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Lack of Heat Results in Across-the-Board Natural Gas Price Drops

Natural gas cash and futures traders were seeing a lot of red during the short week as moderate temperatures combined with bearish storage data to produce double-digit losses across the physical market and the financial screen.

Led by losses of a half-dollar or more at many Appalachian and Northeastern price points, NGI's Weekly National Spot Gas Average plummeted 31 cents to average $2.64 while the July futures contract came off a near-identical 31.1 cents to record a $2.999 finish.

Chamber of Commerce weather was responsible for the large physical and financial declines. Algonquin Citygate notched the largest decline of U.S. liquid points tracked by NGI -- posting a $2.21 average, down 64 cents. Transco Zone 5 South posted one of the smallest losses at 17 cents to average $2.95.

On a regional basis, Appalachia and the Northeast were the two largest drops, posting 50-cent and 49-cent declines, respectively, to average $2.16 and $2.35.

The next largest decline was of 32 cents, which could be found in California ($2.76), the Rockies ($2.46) and West Texas/SE New Mexico ($2.53). 

Beyond that, the Midcontinent dropped 31 cents to average $2.57 and the Midwest knocked off 29 cents to average $2.76.

The region reporting the smallest decline was the Southeast, which slipped 19 cents to average $2.92.

Friday was no different than the rest of the week as NGI's National Spot Gas Average collapsed 13 cents lower to average $2.53.

Not to be outdone, July natural gas futures spent the majority of Friday's regular trading session wrestling on both sides of the psychological $3 support level, with natural gas bulls remaining penned in by unremarkable temperatures nationwide and Thursday's doubly bearish storage report. On Thursday, the Energy Information Administration (EIA) reported that 81 Bcf was injected into underground stores for the week ending May 26, but a reclassification pushed the implied flow for the week to 85 Bcf. Both figures were larger than the industry had been expecting.

After finishing Thursday's regular session at $3.008, July natural gas futures on Friday traded between $2.989 and $3.051 before closing out the session at $2.999, down nine-tenths of a penny from Thursday.

“This whole move lower is pretty easy to explain," said Tom Saal, vice president of FCStone Latin America LLC in Miami. "The market was expecting some hot weather by now and we just haven't seen it yet.

"The other thing going on here is the funds have been at a near-record net-long, and they have been letting a little air out of the tires by selling off. Those two things were the background to this sell-off we've seen."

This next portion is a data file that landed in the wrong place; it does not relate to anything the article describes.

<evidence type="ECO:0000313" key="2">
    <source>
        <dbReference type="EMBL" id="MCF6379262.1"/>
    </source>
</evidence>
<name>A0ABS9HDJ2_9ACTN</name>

Saal told NGI he believes $3 support will likely hold up. “It hasn't broken yet, and I think it will probably remain intact. Everyone needs to remember that summer has not even started yet. We just haven't had the weather yet."

Patrick Rau, NGI director of commodity research, said $3 support is key for a number of reasons, real and perceived.

"The $3 mark is more than just a psychological support level, it's the previous reactionary low last observed in late April," Rau said. "July is now trading below the 50-, 100- and 200-day moving averages, so that is bearish from a pure technical standpoint.

"Slow stochastics are a bit oversold, and that may provide some temporary relief, especially since the July contract has fallen pretty far, pretty fast. Longer-term, strong support exists at $2.50, which is the previous reactionary low seen in August 2016, November 2016, and February 2017."

In the minutes leading up to the 10:30 a.m. EDT storage release on Thursday, the July contract was hovering around $3.070, which is near where it finished Wednesday’s regular session. In the minutes that immediately followed the report, the prompt-month contract plunged and notched a $2.994 low just before 11 a.m. EDT.

Still, some analysts see supply balancing out by fall.

“We continue to see the storage glut being drawn down through the summer months, with a Nov. 1 storage estimate of 3.8 Tcf,” wrote Jefferies LLC analysts Zach Parham and Michael Hsu, who added that they remain bullish on gas prices.

“Despite our recent reduction in our 2018 gas price forecast (to $3.30, from $3.50), we remain bullish on natural gas on a tighter supply/demand balance (excluding weather), with a $3.50/MMBtu long-term price forecast.”

Wells Fargo Securities LLC analysts deemed the report “slightly bearish” but said the market is still undersupplied.